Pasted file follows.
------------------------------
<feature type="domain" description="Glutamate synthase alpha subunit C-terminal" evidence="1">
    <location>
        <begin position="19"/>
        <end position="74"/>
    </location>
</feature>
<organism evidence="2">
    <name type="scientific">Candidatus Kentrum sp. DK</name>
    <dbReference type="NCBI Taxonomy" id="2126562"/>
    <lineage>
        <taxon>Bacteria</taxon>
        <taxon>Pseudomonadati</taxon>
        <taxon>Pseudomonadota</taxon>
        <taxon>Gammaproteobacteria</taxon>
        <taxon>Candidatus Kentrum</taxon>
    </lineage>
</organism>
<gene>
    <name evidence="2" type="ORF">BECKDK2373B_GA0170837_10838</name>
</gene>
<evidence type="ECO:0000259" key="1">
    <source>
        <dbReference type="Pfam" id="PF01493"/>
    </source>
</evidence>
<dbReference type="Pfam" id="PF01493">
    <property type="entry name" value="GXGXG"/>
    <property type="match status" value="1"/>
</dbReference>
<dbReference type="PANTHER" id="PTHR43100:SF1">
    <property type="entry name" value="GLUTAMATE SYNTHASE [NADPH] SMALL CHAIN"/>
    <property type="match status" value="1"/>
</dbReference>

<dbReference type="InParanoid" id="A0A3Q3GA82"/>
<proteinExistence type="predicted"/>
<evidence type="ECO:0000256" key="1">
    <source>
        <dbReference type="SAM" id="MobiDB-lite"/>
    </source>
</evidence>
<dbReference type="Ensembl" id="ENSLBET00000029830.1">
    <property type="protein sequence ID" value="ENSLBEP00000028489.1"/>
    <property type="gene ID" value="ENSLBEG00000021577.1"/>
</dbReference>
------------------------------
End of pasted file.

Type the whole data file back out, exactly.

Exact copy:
<feature type="domain" description="Glutamate synthase alpha subunit C-terminal" evidence="1">
    <location>
        <begin position="19"/>
        <end position="74"/>
    </location>
</feature>
<organism evidence="2">
    <name type="scientific">Candidatus Kentrum sp. DK</name>
    <dbReference type="NCBI Taxonomy" id="2126562"/>
    <lineage>
        <taxon>Bacteria</taxon>
        <taxon>Pseudomonadati</taxon>
        <taxon>Pseudomonadota</taxon>
        <taxon>Gammaproteobacteria</taxon>
        <taxon>Candidatus Kentrum</taxon>
    </lineage>
</organism>
<gene>
    <name evidence="2" type="ORF">BECKDK2373B_GA0170837_10838</name>
</gene>
<evidence type="ECO:0000259" key="1">
    <source>
        <dbReference type="Pfam" id="PF01493"/>
    </source>
</evidence>
<dbReference type="Pfam" id="PF01493">
    <property type="entry name" value="GXGXG"/>
    <property type="match status" value="1"/>
</dbReference>
<dbReference type="PANTHER" id="PTHR43100:SF1">
    <property type="entry name" value="GLUTAMATE SYNTHASE [NADPH] SMALL CHAIN"/>
    <property type="match status" value="1"/>
</dbReference>

<dbReference type="InParanoid" id="A0A3Q3GA82"/>
<proteinExistence type="predicted"/>
<evidence type="ECO:0000256" key="1">
    <source>
        <dbReference type="SAM" id="MobiDB-lite"/>
    </source>
</evidence>
<dbReference type="Ensembl" id="ENSLBET00000029830.1">
    <property type="protein sequence ID" value="ENSLBEP00000028489.1"/>
    <property type="gene ID" value="ENSLBEG00000021577.1"/>
</dbReference>